1.2 Energy definitions and concepts
If someone asked you to define energy, what would you say?
The word energy is derived from the Greek en (in) and ergon (work). Energy is defined as ‘the capacity to do work’ – that is, the capacity to move an object against a resisting force. The scientific unit of energy is the joule.
The concept of energy reveals the common features in processes as diverse as burning fuels, propelling machines and charging batteries. These and other processes can be described in terms of diverse forms of energy, including:
- thermal energy (heat)
- chemical energy (in fuels or batteries)
- kinetic energy (in moving substances)
- electrical energy
- gravitational energy
- nuclear energy
- and various other forms.
In everyday language, the word 'power' is often used as a synonym for 'energy', but this is not strictly correct.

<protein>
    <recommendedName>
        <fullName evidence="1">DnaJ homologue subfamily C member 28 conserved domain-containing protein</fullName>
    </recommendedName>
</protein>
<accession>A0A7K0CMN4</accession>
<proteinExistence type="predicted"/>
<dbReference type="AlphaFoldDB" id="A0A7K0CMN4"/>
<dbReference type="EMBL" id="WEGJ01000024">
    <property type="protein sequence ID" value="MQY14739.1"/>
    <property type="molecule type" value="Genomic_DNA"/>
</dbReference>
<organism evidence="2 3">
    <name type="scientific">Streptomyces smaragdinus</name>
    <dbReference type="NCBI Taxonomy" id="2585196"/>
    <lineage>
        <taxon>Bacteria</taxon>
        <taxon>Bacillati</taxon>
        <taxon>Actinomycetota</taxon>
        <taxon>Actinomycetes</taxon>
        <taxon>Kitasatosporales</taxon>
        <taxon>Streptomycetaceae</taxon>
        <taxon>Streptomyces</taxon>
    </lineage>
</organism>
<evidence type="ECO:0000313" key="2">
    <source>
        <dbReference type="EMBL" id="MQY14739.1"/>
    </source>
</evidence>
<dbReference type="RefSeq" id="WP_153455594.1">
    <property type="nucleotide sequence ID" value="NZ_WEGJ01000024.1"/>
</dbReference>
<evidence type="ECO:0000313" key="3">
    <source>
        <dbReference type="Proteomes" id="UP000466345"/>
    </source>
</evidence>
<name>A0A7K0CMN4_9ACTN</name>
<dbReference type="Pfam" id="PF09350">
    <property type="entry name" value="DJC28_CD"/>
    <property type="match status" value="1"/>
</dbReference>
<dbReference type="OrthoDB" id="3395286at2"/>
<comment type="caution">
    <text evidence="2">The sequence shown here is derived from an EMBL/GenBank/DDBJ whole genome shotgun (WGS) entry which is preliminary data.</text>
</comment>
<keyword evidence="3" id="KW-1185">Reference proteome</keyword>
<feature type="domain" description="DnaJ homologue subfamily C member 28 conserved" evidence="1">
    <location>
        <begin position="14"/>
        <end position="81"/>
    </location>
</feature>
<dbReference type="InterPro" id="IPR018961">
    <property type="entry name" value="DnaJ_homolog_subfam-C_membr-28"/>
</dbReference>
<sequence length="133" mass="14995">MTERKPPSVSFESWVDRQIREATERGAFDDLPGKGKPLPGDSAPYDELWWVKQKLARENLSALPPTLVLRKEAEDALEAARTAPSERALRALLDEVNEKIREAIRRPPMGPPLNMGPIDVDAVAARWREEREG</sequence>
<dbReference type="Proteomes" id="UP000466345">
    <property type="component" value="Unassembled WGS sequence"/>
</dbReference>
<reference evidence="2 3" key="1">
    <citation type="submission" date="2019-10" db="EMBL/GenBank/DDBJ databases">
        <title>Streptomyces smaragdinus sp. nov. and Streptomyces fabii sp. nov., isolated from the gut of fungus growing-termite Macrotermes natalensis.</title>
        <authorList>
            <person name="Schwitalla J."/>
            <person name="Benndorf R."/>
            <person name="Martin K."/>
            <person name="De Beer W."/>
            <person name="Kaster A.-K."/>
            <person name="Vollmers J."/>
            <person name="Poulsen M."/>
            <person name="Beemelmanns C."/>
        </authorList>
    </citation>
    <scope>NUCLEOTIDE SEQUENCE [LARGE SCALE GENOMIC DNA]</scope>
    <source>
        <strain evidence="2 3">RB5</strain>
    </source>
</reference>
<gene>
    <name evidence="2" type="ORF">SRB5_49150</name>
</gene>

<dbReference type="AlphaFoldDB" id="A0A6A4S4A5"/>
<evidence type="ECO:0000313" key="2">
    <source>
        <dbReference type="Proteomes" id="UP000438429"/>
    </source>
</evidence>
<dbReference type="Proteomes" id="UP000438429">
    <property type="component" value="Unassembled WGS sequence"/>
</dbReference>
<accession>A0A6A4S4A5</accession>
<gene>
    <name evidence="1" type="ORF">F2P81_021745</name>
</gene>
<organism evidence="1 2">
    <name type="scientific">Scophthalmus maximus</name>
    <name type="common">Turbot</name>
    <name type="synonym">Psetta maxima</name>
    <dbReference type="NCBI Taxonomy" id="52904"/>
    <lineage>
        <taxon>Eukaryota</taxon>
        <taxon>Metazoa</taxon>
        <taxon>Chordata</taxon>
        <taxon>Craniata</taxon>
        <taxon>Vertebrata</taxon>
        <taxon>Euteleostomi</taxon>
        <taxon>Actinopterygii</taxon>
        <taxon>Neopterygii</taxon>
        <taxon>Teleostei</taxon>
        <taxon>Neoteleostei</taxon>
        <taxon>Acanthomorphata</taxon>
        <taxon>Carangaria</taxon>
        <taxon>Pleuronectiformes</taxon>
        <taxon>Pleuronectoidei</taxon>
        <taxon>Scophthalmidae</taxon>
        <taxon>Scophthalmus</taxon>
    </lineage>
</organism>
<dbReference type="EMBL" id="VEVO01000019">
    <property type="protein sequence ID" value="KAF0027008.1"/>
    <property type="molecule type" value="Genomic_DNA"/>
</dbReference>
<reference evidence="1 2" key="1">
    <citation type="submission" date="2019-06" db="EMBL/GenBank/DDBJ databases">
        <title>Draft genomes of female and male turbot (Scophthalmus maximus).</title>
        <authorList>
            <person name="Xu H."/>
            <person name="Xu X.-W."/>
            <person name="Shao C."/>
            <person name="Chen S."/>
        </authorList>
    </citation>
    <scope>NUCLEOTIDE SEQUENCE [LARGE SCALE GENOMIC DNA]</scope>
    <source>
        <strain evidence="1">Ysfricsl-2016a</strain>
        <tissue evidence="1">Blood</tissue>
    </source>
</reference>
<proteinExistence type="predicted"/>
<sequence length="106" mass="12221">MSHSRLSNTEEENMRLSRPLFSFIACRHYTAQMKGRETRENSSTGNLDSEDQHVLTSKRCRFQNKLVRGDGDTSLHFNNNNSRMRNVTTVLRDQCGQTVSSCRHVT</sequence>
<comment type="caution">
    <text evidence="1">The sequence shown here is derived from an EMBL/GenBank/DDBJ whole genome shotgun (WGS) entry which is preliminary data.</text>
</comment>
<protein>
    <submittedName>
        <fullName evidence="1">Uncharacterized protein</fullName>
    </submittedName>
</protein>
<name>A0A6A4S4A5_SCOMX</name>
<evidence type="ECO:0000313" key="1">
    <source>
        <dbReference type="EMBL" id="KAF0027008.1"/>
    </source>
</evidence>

Power is the rate at which energy is converted from one form to another or transmitted from one place to another. The scientific unit of power is the watt.
Renewable energy can take a variety of these forms, and can be defined as:
energy obtained from the continuous or repetitive currents of energy recurring in the natural environment
energy flows which are replenished at the same rate as they are ‘used’
Now let’s look at some frequently used units of energy and power that you’ll come across regularly during this course.